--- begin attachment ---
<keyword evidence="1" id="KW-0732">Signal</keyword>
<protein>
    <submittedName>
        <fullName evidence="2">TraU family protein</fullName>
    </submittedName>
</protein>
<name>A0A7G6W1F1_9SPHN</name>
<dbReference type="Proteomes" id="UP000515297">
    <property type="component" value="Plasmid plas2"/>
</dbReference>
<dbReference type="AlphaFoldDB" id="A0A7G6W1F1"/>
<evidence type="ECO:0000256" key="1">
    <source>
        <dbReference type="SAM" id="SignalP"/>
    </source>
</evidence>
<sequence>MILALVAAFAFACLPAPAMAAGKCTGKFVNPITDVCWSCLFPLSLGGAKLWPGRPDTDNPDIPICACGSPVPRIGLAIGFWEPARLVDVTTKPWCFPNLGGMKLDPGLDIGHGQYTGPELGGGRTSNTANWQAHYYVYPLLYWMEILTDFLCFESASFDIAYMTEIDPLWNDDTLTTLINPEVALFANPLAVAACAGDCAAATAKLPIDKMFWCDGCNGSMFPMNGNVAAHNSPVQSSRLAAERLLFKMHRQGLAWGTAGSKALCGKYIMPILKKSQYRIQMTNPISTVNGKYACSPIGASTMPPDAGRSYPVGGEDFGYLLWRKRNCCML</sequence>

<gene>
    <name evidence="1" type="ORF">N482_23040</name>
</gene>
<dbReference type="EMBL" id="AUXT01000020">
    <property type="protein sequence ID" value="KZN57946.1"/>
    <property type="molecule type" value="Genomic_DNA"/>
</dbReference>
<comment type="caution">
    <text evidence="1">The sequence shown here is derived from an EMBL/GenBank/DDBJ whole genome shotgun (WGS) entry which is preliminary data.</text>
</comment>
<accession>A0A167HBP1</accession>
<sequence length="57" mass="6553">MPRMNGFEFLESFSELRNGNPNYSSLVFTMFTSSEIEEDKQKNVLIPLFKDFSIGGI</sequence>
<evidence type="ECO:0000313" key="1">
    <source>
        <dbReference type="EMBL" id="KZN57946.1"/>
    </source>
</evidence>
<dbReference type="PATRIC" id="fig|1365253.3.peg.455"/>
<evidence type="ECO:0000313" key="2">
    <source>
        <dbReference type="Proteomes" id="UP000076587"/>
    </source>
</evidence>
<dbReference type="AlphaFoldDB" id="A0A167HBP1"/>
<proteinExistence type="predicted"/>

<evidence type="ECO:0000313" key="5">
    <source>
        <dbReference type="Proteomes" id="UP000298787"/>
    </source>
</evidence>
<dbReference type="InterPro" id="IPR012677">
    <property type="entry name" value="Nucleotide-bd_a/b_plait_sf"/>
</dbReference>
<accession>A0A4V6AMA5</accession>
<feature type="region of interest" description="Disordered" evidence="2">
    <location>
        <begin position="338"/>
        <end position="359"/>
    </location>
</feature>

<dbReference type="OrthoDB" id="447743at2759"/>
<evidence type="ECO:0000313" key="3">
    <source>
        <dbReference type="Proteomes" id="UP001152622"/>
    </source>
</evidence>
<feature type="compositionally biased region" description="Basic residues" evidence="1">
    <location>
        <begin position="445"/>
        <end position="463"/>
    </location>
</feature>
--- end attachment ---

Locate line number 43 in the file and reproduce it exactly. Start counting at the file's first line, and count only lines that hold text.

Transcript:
<evidence type="ECO:0000313" key="5">